731, 737 (8th Cir.2004). “The ALJ determines a claimant’s RFC based on all relevant evidence
in the record, including medical records, observations of treating physicians and others, and the
claimant’s own descriptions of his or her limitations.” Davidson v. Astrue, 578 F.3d 838, 844
(8th Cir. 2009); Eichelberger v. Barnhart, 390 F.3d 584, 591 (8th Cir. 2004); Guilliams v.
Barnhart, 393 F.3d 798, 801 (8th Cir. 2005). Limitations resulting from symptoms such as pain
are also factored into the assessment. 20 C.F.R. § 404.1545(a)(3). The United States Court of
Appeals for the Eighth Circuit has held that a “claimant’s residual functional capacity is a
medical question.” Lauer v. Apfel, 245 F.3d 700, 704 (8th Cir. 2001). Therefore, an ALJ’s
determination concerning a claimant’s RFC must be supported by medical evidence that
addresses the claimant’s ability to function in the workplace.” Lewis v. Barnhart, 353 F.3d 642,
646 (8th Cir. 2003).
Records dated prior to Plaintiff’s alleged onset date reveal that he underwent heart bypass
surgery in 1996 and then again in 2002, with stenting of his right coronary artery and circumflex.
Tr. 225, 317-329, 340-348. In addition, he underwent a saphenous vein graft to his LAD and
Pulmonary function studies conducted in 1997 showed moderate obstructive
ventilatory impairment, and Plaintiff carried diagnoses of chronic obstructive pulmonary disease
and emphysema. Tr. 298, 302, 337-338. Records also reveal that Plaintiff was suffering from
hyperlipidemia, diabetes mellitus, and hypertension. His cardiologist, Dr. Timothy Waack noted
that he had a preserved ejection fraction of 50%, but continued to experience shortness of breath
with exertion. Tr. 225, 228, 317, 329.
On July 15, 2008, Plaintiff underwent a disability physical with Marie Pham, a nurse
practitioner for Dr. Rebecca Floyd. Tr. 240-243. He complained of lower back pain. Nurse
Pham noted that Plaintiff worked as a phone collector and had a bad limp that prevented him
from climbing into his van. She also noted his history of diabetes, hypertension, CAD,
hyperlipidemia, right hip replacement surgery, and multiple coronary artery bypass surgeries.
At this time, Plaintiff complained of dyspnea with exertion, but denied experiencing chest pain.
He also reported some numbness and swelling in his left leg, which was the leg the vein was
harvested from for his bypass surgery. An examination revealed a negative straight leg raise test,
normal muscle strength, no muscle atrophy, no sensory abnormalities, and a steady gait. Plaintiff
was able to hold a pen and write, touch fingertips to palms, oppose thumbs to fingers, pick up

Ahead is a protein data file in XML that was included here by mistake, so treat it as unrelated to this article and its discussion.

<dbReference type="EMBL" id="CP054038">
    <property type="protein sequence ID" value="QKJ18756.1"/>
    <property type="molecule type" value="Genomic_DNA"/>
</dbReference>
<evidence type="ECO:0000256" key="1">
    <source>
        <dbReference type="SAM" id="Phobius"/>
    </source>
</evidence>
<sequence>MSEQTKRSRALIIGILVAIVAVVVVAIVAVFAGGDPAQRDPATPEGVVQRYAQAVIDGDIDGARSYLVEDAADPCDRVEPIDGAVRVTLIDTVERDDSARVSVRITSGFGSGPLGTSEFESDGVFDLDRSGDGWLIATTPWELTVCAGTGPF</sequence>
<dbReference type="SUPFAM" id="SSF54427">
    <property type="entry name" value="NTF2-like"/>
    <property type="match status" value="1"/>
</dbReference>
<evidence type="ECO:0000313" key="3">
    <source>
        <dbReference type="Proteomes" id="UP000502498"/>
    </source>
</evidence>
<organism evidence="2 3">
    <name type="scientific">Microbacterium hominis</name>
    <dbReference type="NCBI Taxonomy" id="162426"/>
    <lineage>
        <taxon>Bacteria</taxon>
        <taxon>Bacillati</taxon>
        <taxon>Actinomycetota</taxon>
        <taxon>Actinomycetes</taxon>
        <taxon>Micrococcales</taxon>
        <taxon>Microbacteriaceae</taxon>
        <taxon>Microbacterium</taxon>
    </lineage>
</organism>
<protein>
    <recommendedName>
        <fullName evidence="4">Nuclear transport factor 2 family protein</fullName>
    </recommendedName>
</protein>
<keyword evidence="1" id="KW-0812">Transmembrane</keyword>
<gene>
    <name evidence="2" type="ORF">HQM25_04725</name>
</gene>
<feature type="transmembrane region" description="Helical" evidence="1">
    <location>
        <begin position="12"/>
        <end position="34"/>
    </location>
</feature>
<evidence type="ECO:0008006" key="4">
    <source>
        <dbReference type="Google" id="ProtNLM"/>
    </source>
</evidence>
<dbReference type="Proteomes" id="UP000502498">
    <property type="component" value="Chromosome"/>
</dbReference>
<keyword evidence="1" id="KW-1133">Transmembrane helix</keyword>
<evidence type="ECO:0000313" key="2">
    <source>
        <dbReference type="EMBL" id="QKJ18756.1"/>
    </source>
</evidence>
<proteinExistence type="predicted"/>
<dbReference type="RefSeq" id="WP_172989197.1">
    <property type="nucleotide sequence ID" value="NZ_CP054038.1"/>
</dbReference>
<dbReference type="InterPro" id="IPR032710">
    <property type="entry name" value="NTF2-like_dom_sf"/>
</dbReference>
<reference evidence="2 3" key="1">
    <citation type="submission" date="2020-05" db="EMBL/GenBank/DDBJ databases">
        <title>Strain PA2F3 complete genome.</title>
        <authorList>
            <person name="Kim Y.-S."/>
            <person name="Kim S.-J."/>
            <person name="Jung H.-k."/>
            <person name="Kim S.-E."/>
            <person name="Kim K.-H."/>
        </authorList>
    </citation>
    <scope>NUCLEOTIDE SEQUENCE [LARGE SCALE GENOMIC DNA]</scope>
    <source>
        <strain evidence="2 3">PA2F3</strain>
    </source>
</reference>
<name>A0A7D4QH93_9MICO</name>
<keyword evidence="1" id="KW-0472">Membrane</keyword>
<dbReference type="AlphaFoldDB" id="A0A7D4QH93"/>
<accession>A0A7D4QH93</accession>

a coin, stand/walk without assistive devices, walk on heel and toes, and grip normally. He could
not squat and arise from a squatting position. X-rays of Plaintiff’s right hip revealed lucency
along the superior margin of the acetabulum that could represent osteolysis (degeneration of bone
tissue) or loosening. Tr. 239. Nurse Pham also noted a slightly decreased range of motion in
Plaintiff’s right hip with ileosacral joint tenderness. An x-ray of his lumbar spine showed mild
disk space narrowing of the lower thoracic spine. Degenerative changes of the posterior
elements of the L5-S1 were also noted. Tr. 239. Nurse Pham diagnosed Plaintiff with ileosacral
joint tenderness and assessed his limitations as moderate with regard to climbing, excessive
squatting, and bending at the waist. Dr. Rebecca Floyd signed off on this assessment. Tr. 243.
On August 18, 2008, Plaintiff was evaluated by Dr. Ted Honghiran, an orthopedist. Tr.
247-249. He reported his history of total right hip replacement surgery in 1995, leaving him with
occasional right hip pain and an inability to squat down or bend over. Plaintiff also described
his history of heart problems, bypass surgeries, and diabetes. He reported chronic swelling in
his left leg. Dr. Honghiran noted that Plaintiff was moderately obese, walked with a slight limp,
and exhibited a limited range of motion in his right hip. However, he documented no significant
pain, a negative straight leg raise, and normal reflex and sensation. Accordingly, he concluded
that Plaintiff would be limited with regard to climbing stairs, walking for long distances, and
squatting. Dr. Honghiran noted Plaintiff’s complaints of chronic lower back pain, which he
attributed to degenerative disk disease. He then opined that he did not believe Plaintiff would
be able to return to regular employment, given his age. Tr. 247-248.
On August 20, 2008, Dr. Bill Payne completed an RFC assessment. Tr. 252-259. After
reviewing Plaintiff’s medical records, he concluded Plaintiff could perform a full range of light
work. Tr. 252-259. This assessment was affirmed by Dr. Steve Owens on October 2, 2008. Tr.
On October 28, 2008, Plaintiff followed-up concerning his right hip. Tr. 350. He told
Dr. Claude Martimbeau that the pain returned approximately two years prior and was particularly
painful at the end of the day after he had been active. An examination showed good range of
motion. Rotation and extension were not painful. However, full flexion, external rotation ,and
internal rotation were painful all around the hip. X-rays showed good alignment and good
position of the prosthesis with no evidence of loosening of both compartments and no evidence
of wear over the weightbearing surfaces. Dr. Martimbeau diagnosed Plaintiff with right hip pain
and recommended a period of rest for a month using crutches. He ordered no weightbearing or
toe-touch and prescribed Arthrotec. Tr. 351.
This same date, Dr. Martimbeau completed an attending physician’s statement. Tr. 388.
He diagnosed Plaintiff with post-traumatic osteoarthritis of the right hip that would require him
to take unscheduled breaks during an eight-hour workday. He also opined that Plaintiff would
only be able to perform “sitting down work..” Tr. 388.
On November 2, 2008, Dr. Waack completed an attending physician’s statement. Tr.